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The Maillard Reaction: What It Is and Why It Matters

The Maillard Reaction: What It Is and Why It Matters

The Washington Post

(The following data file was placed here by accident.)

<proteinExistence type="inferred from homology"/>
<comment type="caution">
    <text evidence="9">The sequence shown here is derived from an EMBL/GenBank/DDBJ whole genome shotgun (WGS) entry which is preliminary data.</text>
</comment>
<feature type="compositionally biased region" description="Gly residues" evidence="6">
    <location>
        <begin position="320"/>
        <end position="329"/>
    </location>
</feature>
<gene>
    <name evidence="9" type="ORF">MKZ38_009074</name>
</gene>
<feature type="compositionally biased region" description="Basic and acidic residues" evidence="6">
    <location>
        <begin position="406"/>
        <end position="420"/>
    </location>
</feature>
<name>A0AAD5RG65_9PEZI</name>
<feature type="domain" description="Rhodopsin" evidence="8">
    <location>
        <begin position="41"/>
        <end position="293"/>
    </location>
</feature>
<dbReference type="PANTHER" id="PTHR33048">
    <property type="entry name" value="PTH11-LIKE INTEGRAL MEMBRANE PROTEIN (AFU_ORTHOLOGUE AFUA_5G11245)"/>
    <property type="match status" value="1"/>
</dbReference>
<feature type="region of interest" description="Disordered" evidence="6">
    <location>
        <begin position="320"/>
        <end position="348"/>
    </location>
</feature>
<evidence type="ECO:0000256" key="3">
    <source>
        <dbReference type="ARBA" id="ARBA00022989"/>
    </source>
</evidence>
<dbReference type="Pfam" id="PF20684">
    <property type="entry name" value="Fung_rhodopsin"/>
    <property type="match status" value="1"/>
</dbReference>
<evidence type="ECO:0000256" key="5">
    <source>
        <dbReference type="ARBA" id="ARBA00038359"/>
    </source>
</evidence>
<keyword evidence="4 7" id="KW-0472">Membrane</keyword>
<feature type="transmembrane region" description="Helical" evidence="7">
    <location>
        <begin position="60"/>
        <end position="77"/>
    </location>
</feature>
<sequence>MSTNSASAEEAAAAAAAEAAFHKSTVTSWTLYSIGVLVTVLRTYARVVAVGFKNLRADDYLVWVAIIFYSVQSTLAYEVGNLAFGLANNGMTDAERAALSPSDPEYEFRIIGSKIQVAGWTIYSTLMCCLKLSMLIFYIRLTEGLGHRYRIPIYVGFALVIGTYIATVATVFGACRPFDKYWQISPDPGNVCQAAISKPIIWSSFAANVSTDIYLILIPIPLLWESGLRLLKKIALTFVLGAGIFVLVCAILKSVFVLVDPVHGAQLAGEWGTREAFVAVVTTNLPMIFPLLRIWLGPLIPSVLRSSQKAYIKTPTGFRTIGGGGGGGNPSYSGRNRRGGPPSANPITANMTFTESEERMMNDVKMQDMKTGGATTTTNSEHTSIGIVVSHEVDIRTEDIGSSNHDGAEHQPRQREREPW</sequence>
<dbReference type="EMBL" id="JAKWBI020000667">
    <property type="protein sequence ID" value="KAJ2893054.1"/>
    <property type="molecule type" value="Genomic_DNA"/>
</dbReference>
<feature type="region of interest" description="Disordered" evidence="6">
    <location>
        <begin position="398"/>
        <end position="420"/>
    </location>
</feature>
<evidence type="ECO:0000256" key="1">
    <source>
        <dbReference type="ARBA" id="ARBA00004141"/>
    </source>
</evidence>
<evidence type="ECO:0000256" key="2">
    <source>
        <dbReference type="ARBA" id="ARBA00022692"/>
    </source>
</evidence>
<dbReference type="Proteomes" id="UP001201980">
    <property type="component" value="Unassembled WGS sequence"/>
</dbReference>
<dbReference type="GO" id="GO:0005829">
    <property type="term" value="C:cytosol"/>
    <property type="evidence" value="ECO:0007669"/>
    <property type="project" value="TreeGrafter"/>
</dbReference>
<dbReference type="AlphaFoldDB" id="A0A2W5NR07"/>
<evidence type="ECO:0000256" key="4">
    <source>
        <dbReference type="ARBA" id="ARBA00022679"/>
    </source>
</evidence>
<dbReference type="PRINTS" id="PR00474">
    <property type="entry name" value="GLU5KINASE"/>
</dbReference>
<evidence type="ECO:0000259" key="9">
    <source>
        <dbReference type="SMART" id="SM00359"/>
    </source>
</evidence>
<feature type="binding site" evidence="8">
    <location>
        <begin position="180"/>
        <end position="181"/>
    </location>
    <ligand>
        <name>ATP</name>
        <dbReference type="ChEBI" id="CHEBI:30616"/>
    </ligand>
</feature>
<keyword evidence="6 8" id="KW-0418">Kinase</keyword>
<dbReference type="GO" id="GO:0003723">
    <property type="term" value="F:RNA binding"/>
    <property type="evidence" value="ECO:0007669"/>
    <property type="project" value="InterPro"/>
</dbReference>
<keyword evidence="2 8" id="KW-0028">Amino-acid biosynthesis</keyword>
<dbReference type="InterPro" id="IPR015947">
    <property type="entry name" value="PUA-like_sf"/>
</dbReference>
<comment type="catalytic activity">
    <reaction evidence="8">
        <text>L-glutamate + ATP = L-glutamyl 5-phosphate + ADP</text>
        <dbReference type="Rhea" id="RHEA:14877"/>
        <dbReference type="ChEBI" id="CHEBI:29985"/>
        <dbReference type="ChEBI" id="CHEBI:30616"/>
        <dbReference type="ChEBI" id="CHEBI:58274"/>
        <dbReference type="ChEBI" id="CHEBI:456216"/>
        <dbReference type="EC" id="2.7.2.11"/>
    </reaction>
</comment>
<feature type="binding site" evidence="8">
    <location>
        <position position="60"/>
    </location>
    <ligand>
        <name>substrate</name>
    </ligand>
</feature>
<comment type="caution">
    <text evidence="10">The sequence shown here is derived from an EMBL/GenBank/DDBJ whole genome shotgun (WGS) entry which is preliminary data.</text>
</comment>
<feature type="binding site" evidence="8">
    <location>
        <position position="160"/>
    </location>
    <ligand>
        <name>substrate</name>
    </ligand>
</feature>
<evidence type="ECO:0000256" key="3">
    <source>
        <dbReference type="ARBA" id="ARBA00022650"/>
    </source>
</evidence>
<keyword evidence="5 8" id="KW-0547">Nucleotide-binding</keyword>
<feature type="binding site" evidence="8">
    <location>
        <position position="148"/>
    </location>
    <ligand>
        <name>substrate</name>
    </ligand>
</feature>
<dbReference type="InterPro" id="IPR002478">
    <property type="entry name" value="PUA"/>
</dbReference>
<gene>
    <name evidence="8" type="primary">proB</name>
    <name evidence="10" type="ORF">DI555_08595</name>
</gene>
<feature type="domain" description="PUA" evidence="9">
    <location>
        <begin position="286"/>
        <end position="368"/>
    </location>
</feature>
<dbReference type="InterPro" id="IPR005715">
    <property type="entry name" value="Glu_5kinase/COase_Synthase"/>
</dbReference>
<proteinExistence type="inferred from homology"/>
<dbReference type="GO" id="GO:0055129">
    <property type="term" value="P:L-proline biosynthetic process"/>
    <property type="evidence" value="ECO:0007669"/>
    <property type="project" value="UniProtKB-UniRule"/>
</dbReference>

Part of the confusion about Maillard — named after a French chemist who first described the phenomenon — is that it’s often called the browning reaction, but it’s only one type of browning, says Joseph Provost, a chemistry and biochemistry professor at the University of San Diego who co-wrote “The Science of Cooking: Understanding the Biology and Chemistry Behind Food and Cooking.” In Maillard, sugars (more on that below) interact with the amino acids of proteins, creating a cascade of new flavors and aroma compounds, with several hundred possibilities.

 

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